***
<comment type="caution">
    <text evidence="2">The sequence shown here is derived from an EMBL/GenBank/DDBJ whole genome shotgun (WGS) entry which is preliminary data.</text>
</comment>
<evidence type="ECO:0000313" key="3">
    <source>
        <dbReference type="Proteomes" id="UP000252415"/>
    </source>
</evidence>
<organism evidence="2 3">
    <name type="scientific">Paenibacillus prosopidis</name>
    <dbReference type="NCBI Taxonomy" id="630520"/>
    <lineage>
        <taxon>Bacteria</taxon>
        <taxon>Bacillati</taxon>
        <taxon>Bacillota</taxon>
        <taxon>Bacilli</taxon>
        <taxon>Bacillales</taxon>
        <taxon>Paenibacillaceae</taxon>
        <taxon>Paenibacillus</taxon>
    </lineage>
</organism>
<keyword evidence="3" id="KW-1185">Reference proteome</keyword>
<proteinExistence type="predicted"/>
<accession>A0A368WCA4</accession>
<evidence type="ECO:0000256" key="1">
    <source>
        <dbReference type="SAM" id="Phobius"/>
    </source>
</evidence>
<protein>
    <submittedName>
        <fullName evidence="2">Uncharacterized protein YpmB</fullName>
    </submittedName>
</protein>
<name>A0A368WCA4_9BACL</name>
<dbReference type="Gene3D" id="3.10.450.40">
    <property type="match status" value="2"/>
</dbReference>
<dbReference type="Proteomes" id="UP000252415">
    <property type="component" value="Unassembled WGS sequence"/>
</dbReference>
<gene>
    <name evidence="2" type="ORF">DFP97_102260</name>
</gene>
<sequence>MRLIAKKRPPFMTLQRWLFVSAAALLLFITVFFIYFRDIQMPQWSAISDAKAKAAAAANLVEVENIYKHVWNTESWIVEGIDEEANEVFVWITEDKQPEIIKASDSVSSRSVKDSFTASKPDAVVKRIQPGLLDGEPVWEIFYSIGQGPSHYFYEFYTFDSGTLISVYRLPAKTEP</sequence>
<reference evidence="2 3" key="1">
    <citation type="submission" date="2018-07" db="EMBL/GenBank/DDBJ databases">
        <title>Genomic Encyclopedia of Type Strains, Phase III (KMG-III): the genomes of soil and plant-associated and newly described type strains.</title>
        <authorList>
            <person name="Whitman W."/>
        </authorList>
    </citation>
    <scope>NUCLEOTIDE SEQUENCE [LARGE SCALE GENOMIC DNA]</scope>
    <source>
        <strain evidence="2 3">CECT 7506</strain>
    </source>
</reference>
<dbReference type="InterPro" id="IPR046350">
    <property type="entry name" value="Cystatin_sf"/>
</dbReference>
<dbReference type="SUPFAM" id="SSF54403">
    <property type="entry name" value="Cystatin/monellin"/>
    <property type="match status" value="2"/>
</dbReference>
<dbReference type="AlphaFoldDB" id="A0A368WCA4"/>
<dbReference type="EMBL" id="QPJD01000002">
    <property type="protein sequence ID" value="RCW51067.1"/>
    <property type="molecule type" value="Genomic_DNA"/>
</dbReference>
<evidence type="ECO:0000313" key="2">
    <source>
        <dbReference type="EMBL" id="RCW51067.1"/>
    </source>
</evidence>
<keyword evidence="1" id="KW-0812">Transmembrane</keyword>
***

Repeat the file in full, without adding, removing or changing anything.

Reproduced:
<comment type="caution">
    <text evidence="2">The sequence shown here is derived from an EMBL/GenBank/DDBJ whole genome shotgun (WGS) entry which is preliminary data.</text>
</comment>
<evidence type="ECO:0000313" key="3">
    <source>
        <dbReference type="Proteomes" id="UP000252415"/>
    </source>
</evidence>
<organism evidence="2 3">
    <name type="scientific">Paenibacillus prosopidis</name>
    <dbReference type="NCBI Taxonomy" id="630520"/>
    <lineage>
        <taxon>Bacteria</taxon>
        <taxon>Bacillati</taxon>
        <taxon>Bacillota</taxon>
        <taxon>Bacilli</taxon>
        <taxon>Bacillales</taxon>
        <taxon>Paenibacillaceae</taxon>
        <taxon>Paenibacillus</taxon>
    </lineage>
</organism>
<keyword evidence="3" id="KW-1185">Reference proteome</keyword>
<proteinExistence type="predicted"/>
<accession>A0A368WCA4</accession>
<evidence type="ECO:0000256" key="1">
    <source>
        <dbReference type="SAM" id="Phobius"/>
    </source>
</evidence>
<protein>
    <submittedName>
        <fullName evidence="2">Uncharacterized protein YpmB</fullName>
    </submittedName>
</protein>
<name>A0A368WCA4_9BACL</name>
<dbReference type="Gene3D" id="3.10.450.40">
    <property type="match status" value="2"/>
</dbReference>
<dbReference type="Proteomes" id="UP000252415">
    <property type="component" value="Unassembled WGS sequence"/>
</dbReference>
<gene>
    <name evidence="2" type="ORF">DFP97_102260</name>
</gene>
<sequence>MRLIAKKRPPFMTLQRWLFVSAAALLLFITVFFIYFRDIQMPQWSAISDAKAKAAAAANLVEVENIYKHVWNTESWIVEGIDEEANEVFVWITEDKQPEIIKASDSVSSRSVKDSFTASKPDAVVKRIQPGLLDGEPVWEIFYSIGQGPSHYFYEFYTFDSGTLISVYRLPAKTEP</sequence>
<reference evidence="2 3" key="1">
    <citation type="submission" date="2018-07" db="EMBL/GenBank/DDBJ databases">
        <title>Genomic Encyclopedia of Type Strains, Phase III (KMG-III): the genomes of soil and plant-associated and newly described type strains.</title>
        <authorList>
            <person name="Whitman W."/>
        </authorList>
    </citation>
    <scope>NUCLEOTIDE SEQUENCE [LARGE SCALE GENOMIC DNA]</scope>
    <source>
        <strain evidence="2 3">CECT 7506</strain>
    </source>
</reference>
<dbReference type="InterPro" id="IPR046350">
    <property type="entry name" value="Cystatin_sf"/>
</dbReference>
<dbReference type="SUPFAM" id="SSF54403">
    <property type="entry name" value="Cystatin/monellin"/>
    <property type="match status" value="2"/>
</dbReference>
<dbReference type="AlphaFoldDB" id="A0A368WCA4"/>
<dbReference type="EMBL" id="QPJD01000002">
    <property type="protein sequence ID" value="RCW51067.1"/>
    <property type="molecule type" value="Genomic_DNA"/>
</dbReference>
<evidence type="ECO:0000313" key="2">
    <source>
        <dbReference type="EMBL" id="RCW51067.1"/>
    </source>
</evidence>
<keyword evidence="1" id="KW-0812">Transmembrane</keyword>